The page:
Kate: Right now my focus is on revising the sequel to Bound, which I hope to have out next winter. I’m quite excited about where the story is going. The trick right now is to make sure that I’m doing the story justice by telling it in the best way possible.

Glad you came on the blog today, Kate! And keep a weather eye out for dragons!

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If you’re looking for Kate, look no further than her blog, Twitter, Goodreads, and Facebook.

Bound is available here:

Amazon.com
Amazon.ca
Kobo
Barnes & Noble 

But two of you will win a copy of this book! Comment below to be included in the drawing. Winners will be announced on Wednesday, July 9.

Cover design by Ravven (www.ravven.com). Author photo by A. J. Sparkes. Book covers other than Boundfrom Goodreads. Merman image from scenicreflections.com. Dragon from en.gtwallpaper.com. Sock from straw.com. Cave fairy statue from bestkuchinghotels.com.

More Valuable?

I don’t know about you, but when I was a kid, all you needed to do to make my day was to hand me an inflated balloon. Didn’t matter what color. Just hand me one and I’d be happy. And when it would pop, as inevitably it would since I was the kind of kid who quickly popped balloons or broke things because of my less-than-gentle grasp, I would be devastated. But for those moments of having that balloon, all was right with the world.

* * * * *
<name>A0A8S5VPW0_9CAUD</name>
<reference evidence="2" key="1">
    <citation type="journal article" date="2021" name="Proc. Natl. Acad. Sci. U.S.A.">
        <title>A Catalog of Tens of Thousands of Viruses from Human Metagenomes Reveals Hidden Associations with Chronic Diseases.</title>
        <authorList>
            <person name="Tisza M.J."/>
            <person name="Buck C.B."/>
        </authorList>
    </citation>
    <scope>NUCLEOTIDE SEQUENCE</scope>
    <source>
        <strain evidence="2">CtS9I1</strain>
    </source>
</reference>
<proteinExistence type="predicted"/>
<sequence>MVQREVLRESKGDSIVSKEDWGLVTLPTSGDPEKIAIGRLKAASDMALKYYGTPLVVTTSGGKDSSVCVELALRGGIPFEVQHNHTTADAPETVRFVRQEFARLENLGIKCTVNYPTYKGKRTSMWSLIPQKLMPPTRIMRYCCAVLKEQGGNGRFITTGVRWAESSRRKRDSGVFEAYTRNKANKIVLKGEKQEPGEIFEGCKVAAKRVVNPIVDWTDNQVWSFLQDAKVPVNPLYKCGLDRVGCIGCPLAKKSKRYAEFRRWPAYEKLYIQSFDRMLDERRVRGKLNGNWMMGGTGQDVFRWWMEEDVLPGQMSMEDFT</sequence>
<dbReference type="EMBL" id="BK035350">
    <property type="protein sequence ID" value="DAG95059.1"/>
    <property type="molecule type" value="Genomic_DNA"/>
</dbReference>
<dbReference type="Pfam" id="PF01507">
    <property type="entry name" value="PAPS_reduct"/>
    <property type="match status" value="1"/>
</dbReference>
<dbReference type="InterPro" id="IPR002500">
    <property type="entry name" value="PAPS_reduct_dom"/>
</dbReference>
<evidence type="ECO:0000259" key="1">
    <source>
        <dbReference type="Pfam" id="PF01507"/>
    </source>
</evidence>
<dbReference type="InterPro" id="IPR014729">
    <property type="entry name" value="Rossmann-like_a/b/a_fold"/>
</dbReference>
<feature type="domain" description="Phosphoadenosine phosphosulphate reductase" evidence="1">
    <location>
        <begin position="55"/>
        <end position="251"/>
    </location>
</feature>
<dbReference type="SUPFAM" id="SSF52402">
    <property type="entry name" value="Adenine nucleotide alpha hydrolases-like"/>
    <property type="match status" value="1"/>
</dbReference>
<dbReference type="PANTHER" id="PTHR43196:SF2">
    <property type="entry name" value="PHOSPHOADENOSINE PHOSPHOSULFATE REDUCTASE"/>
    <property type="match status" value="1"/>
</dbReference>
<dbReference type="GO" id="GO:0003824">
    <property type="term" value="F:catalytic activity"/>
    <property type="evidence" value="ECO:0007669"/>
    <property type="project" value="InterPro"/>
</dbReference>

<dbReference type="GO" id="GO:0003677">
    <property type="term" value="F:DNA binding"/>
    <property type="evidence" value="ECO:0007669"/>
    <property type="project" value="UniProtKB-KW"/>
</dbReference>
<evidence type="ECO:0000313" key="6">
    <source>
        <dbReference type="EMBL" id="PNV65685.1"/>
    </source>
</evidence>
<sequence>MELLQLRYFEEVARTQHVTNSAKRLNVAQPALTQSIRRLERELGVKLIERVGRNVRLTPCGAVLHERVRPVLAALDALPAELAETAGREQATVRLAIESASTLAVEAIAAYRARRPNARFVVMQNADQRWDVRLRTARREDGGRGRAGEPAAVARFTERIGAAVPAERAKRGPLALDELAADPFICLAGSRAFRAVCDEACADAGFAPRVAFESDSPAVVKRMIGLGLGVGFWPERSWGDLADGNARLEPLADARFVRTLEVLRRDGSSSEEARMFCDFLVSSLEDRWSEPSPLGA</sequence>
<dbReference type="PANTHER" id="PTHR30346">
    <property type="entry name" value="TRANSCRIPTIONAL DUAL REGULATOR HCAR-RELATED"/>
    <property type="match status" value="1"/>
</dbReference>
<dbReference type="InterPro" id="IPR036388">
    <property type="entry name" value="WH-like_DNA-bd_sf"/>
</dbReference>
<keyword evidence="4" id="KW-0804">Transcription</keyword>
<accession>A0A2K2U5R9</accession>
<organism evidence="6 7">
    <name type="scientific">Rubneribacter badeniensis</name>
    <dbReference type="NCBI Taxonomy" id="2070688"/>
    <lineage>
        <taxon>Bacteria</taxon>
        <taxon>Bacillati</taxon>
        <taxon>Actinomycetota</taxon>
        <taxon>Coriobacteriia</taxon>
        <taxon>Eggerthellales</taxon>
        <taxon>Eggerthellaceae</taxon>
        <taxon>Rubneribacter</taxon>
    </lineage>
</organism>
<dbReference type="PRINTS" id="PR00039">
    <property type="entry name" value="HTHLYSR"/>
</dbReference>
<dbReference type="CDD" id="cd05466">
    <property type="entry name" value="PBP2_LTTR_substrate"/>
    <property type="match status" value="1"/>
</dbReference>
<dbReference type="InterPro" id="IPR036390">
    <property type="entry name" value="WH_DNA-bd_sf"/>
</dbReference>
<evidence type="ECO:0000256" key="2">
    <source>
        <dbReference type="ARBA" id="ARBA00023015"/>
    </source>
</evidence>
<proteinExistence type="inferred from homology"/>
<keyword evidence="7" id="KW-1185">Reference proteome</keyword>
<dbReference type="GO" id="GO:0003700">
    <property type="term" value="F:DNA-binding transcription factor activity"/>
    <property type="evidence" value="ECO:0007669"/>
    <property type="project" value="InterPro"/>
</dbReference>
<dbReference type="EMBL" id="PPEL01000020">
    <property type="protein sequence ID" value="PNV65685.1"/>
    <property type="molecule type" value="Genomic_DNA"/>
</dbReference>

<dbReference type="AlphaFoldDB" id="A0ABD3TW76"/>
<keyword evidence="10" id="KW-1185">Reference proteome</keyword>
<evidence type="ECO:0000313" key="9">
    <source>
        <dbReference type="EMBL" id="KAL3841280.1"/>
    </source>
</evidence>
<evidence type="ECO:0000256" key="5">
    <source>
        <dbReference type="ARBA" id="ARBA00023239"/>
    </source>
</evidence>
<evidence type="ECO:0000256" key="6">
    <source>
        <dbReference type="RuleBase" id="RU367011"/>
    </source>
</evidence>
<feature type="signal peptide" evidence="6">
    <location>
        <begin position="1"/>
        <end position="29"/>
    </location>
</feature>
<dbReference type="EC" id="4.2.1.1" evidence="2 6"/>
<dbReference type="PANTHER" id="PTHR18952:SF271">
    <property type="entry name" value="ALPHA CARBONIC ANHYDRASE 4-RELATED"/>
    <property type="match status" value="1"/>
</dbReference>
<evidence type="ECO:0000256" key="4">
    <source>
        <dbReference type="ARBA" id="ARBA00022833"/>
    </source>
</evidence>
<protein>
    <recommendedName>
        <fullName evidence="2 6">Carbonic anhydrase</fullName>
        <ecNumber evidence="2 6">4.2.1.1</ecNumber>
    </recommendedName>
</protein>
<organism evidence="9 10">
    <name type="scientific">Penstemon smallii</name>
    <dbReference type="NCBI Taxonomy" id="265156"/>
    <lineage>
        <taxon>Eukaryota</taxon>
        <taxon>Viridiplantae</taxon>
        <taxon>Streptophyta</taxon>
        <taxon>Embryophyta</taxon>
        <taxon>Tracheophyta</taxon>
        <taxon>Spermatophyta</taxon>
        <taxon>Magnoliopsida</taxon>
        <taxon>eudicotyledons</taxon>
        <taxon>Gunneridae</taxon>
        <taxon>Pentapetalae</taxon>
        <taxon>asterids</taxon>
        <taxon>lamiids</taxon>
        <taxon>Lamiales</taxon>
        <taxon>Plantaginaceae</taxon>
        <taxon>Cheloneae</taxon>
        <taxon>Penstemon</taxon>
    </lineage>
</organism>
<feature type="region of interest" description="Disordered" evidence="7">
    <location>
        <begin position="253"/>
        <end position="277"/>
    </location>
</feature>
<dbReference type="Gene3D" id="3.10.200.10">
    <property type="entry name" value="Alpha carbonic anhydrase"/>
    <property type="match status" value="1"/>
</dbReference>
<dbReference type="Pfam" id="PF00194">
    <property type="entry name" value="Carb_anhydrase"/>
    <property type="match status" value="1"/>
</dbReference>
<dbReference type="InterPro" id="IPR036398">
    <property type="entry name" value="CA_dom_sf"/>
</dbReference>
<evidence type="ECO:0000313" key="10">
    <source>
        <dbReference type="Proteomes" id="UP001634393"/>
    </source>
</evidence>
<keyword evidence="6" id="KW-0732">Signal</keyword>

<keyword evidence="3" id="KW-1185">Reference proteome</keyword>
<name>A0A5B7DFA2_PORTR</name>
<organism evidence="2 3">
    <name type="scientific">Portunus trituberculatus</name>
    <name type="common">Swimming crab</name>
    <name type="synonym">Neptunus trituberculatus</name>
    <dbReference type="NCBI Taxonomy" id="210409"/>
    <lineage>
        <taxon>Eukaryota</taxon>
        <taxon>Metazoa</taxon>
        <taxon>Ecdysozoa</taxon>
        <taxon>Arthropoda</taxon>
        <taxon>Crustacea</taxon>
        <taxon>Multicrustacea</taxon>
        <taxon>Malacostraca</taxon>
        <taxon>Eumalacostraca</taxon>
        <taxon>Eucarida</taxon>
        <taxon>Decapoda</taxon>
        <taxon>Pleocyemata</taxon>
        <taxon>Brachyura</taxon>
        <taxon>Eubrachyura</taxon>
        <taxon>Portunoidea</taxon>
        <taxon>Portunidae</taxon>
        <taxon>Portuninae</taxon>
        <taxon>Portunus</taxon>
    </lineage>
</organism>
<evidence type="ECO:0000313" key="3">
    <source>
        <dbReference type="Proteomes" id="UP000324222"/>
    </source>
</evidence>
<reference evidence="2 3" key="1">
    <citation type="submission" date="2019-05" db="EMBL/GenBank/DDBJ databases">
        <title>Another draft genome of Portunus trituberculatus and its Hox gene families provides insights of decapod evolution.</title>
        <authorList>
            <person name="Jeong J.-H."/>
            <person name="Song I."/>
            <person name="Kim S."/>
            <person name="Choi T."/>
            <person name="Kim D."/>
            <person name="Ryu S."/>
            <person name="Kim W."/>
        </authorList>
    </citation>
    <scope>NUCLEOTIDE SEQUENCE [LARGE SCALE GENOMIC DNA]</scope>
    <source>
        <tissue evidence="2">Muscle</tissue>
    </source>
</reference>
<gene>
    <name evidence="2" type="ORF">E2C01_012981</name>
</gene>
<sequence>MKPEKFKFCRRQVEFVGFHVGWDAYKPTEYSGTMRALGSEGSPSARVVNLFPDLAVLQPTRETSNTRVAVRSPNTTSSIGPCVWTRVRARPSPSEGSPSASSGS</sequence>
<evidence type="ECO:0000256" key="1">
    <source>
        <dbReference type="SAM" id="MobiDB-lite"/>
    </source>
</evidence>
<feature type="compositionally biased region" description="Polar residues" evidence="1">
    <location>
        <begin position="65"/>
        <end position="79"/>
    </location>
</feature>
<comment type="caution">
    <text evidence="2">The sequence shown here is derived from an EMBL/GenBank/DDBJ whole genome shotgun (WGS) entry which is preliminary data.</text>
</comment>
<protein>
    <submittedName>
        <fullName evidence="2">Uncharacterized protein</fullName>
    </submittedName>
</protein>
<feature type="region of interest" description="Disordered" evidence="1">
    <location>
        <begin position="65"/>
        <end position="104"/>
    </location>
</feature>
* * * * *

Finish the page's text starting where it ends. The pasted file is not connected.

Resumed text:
Birthday-Balloons

What is it about a balloon that brings such joy? The fact that they float? Their roundness when inflated? I dunno, but I’m done trying to analyze the appeal. Let’s just leave chalk them up to fun, okay?

While pondering the issue with balloons, I couldn’t help segueing to the issue of humor in a story. I’ve pondered this issue many times, because I’ve had conversations about the subject over the years. These conversations raised the following questions: Are serious stories more valuable than humorous stories? Is the entertainment factor of a humorous story equal to that of the entertainment value of a balloon—here today and probably popped tomorrow? In other words, not long lasting?

By now, you might be calling for my head for daring to equate humorous writing with balloons. Rest assured—that is not my assessment. As I mentioned in the previous paragraph, I’ve been thinking about the subject. Part of the reason for my pondering comes from conversations in which I’ve heard unfavorable comparisons made between humorous writing and writing of a more serious nature with humor writing deemed as the lower life form. I’ve also been told that you’re not a “real” writer unless you write War and Peace, Antigone, or something else of a serious nature.